What is important for you when choosing a diamond – the colour, clarity or size? Do you understand how these impact upon the price? What safeguards should you have to ensure that you are getting what you paid for?
Imperfect information sources of the customerI have always witnessed customers grapple with understanding the 4Cs (Cut, Colour, Clarity, Carat Weight) of a diamond and their influence on the price of the diamond. Unfortunately, the customer has limited or incomplete information. They are not expected to be knowledgeable or experienced, hence they obviously rely upon the salesperson to provide that knowledge.
However, most salespeople are not diamond graders either. They may have been given a degree of training by the employer to interpret the 4Cs; but essentially, a salesperson will work on your emotional side to build that trust and secure a sale. Don’t get me wrong, I am not saying that all salespersons are dodgy and are just out to get your money. Sure, there are those who are aggressive in their sales techniques, sadly speaking. However, I have worked with a number of salespeople who even though they may not have an in-depth knowledge of grading, they were very genuine in their sales approach with a view to build truly wonderful and long cherished customer relationships. Diamonds are after all a luxury product and the process of building trust, providing genuine information, and thereby, creating long lasting relationships matter hugely.
The other source of diamond information for customers is the internet, media and friends. Neither of which are perfect sources.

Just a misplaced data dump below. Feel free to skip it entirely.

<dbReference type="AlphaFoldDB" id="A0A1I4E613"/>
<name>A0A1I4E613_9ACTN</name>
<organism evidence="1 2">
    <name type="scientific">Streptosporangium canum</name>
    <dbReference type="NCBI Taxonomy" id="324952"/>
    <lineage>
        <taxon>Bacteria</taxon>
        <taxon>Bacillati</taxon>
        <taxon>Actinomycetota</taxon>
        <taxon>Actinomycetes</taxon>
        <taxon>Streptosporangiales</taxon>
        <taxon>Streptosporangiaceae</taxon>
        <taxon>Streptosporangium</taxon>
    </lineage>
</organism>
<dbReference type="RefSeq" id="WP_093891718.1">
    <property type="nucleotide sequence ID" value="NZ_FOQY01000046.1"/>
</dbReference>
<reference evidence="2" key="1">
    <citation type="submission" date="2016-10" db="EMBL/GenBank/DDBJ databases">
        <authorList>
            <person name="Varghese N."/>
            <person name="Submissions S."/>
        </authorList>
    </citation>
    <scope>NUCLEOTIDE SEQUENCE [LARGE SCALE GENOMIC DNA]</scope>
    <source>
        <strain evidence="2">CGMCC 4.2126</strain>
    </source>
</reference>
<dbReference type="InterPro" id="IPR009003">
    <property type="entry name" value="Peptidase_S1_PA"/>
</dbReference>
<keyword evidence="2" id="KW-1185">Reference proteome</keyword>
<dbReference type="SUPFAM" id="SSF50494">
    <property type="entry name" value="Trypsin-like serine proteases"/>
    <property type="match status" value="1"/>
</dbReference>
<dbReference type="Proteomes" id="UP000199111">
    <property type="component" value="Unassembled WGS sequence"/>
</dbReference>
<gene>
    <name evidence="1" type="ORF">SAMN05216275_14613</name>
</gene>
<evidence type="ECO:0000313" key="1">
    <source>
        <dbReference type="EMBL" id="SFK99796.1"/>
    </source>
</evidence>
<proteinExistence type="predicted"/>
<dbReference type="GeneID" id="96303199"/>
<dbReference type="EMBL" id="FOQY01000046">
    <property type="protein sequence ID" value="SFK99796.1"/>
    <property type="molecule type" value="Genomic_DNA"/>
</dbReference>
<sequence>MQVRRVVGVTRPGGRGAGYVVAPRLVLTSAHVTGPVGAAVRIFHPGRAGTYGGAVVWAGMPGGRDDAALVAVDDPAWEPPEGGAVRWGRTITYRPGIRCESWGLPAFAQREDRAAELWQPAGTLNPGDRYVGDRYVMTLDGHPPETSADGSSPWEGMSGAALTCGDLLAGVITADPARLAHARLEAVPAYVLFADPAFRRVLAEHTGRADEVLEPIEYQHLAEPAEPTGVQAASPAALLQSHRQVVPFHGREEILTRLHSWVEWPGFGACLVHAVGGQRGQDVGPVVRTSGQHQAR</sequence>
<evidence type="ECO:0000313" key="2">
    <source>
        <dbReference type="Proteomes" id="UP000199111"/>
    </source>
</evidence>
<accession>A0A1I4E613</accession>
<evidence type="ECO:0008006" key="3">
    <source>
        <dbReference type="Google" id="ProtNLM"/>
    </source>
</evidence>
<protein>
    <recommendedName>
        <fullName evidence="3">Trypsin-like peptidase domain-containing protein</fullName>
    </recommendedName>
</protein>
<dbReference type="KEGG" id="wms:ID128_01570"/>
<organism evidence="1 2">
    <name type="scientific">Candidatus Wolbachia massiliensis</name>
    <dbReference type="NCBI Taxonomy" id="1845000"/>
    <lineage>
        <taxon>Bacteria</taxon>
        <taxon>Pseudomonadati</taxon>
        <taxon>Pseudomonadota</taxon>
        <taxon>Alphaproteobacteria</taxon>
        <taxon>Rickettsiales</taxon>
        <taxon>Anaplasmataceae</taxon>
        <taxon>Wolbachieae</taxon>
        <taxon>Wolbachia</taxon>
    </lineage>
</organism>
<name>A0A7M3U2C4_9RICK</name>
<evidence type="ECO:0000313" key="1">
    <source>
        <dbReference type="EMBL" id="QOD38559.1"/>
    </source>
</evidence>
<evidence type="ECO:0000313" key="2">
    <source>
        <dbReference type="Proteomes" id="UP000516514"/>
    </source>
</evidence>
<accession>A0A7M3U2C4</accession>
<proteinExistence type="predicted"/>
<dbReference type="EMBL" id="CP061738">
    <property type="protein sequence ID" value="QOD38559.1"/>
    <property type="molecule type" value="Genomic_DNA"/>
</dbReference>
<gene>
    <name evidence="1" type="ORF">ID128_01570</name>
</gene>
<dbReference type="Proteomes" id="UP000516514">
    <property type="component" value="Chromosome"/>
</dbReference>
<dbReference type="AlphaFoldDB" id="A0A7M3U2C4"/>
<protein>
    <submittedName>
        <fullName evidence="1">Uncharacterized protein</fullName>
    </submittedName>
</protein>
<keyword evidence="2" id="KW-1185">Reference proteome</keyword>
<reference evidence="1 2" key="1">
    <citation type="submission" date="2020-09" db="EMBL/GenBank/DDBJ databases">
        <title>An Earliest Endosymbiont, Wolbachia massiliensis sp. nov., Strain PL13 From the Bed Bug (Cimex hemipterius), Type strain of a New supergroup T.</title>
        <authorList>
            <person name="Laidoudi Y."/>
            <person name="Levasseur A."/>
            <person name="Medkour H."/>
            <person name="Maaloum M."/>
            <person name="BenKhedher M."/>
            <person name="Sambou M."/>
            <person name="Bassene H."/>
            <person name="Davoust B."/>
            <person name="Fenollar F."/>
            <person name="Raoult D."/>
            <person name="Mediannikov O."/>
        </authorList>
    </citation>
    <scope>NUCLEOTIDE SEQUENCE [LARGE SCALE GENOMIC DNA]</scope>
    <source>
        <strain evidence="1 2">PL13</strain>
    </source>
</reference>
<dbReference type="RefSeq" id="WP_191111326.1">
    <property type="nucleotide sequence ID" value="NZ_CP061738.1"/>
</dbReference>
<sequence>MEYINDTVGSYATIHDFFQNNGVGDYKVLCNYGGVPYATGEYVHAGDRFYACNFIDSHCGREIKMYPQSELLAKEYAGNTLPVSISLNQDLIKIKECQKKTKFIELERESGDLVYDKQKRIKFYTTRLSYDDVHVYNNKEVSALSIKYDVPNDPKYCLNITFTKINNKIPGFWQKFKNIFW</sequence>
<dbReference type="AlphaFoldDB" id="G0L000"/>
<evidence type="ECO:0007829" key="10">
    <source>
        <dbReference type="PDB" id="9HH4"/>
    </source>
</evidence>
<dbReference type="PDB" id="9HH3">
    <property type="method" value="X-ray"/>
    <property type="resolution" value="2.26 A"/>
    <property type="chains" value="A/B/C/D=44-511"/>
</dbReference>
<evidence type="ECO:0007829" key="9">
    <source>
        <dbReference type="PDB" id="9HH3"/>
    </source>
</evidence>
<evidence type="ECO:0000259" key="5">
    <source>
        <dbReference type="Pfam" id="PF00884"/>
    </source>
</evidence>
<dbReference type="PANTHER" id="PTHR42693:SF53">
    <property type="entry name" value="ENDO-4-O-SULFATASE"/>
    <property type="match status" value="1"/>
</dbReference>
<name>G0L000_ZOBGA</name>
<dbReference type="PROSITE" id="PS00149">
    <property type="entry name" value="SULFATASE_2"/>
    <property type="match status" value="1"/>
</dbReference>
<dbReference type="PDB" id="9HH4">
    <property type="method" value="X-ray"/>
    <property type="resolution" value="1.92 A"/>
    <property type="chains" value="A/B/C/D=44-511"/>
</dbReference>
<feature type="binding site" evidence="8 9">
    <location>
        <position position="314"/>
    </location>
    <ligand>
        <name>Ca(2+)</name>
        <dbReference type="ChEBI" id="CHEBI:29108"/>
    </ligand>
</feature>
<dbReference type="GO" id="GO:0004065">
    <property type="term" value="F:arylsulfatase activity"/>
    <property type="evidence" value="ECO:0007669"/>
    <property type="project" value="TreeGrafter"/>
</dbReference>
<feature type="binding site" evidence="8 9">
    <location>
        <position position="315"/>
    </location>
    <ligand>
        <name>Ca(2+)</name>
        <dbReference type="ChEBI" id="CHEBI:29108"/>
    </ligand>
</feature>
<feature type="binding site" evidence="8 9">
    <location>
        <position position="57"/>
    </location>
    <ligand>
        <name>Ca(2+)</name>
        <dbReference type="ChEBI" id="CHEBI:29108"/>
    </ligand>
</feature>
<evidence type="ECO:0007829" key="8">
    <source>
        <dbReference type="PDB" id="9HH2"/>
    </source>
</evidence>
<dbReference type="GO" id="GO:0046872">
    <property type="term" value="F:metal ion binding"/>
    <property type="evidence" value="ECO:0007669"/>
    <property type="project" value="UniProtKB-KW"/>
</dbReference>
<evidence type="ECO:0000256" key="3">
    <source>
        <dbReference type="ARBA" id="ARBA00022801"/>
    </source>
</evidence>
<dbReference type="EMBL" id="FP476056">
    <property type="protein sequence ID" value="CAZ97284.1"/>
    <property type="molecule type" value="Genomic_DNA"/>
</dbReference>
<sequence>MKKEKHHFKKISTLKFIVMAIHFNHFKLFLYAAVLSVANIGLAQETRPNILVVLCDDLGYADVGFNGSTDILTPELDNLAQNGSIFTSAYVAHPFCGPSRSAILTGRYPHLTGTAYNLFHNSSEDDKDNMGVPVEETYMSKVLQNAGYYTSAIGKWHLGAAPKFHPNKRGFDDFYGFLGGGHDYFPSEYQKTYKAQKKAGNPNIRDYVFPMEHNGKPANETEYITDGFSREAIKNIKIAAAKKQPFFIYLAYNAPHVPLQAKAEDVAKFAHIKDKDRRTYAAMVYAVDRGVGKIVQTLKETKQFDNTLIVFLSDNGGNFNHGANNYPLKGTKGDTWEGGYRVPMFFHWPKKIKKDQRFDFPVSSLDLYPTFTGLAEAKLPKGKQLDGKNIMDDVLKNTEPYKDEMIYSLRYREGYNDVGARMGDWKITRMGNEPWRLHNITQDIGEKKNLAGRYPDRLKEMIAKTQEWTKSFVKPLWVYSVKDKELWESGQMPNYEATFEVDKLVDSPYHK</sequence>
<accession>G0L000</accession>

I often find a customer who wants a high colour and high clarity diamond and their entire buying decision process is reliant upon the information in the diamond certificate. There are two issues here. First, the concept that a high colour and high clarity equals a sparkling diamond. Wrong. I will address this later in this piece. Secondly, the customer will waste weeks and often months “shopping around” and comparing numerous certificates before they make their final decision. This has made the buying process as though one is buying a commodity. Wouldn’t it be much better to enjoy the experience of choosing a beautiful diamond regardless of what the diamond certificate says?
How do you know you are getting value for money?Imperfect information on the 4Cs and their impact on price can make things very confusing. It becomes hard for the customer to know whether they are really getting good value for money.
I give below, a table of the 4C’s of a diamond and rate their effect on price and beauty:
Cut $ Most Colour $$ A Lot Clarity $$$ Some Carat Weight (Size) $$$$ ?
I have seen low colour and low clarity diamonds with an amazing sparkle and conversely, high colour and high clarity diamonds which look dead as a door knob. Colour and clarity do not add to the sparkle of a diamond. They add value to it. So, the higher they are the more expensive your diamond will be.
What is your definition of beauty in a diamond?With this in mind, ask yourself:
How important is it that you get a high colour and high clarity (and hence pay the high price)?
Is the size of the diamond your definition of beauty (‘big is better’)?
How important is a high clarity for you? Is it important that if you squint your eyes you may see those one or two imperfections in the stone? And trust me, as you get older, your eyes will find it harder to spot those imperfections, but they will still see the sparkle in the stone.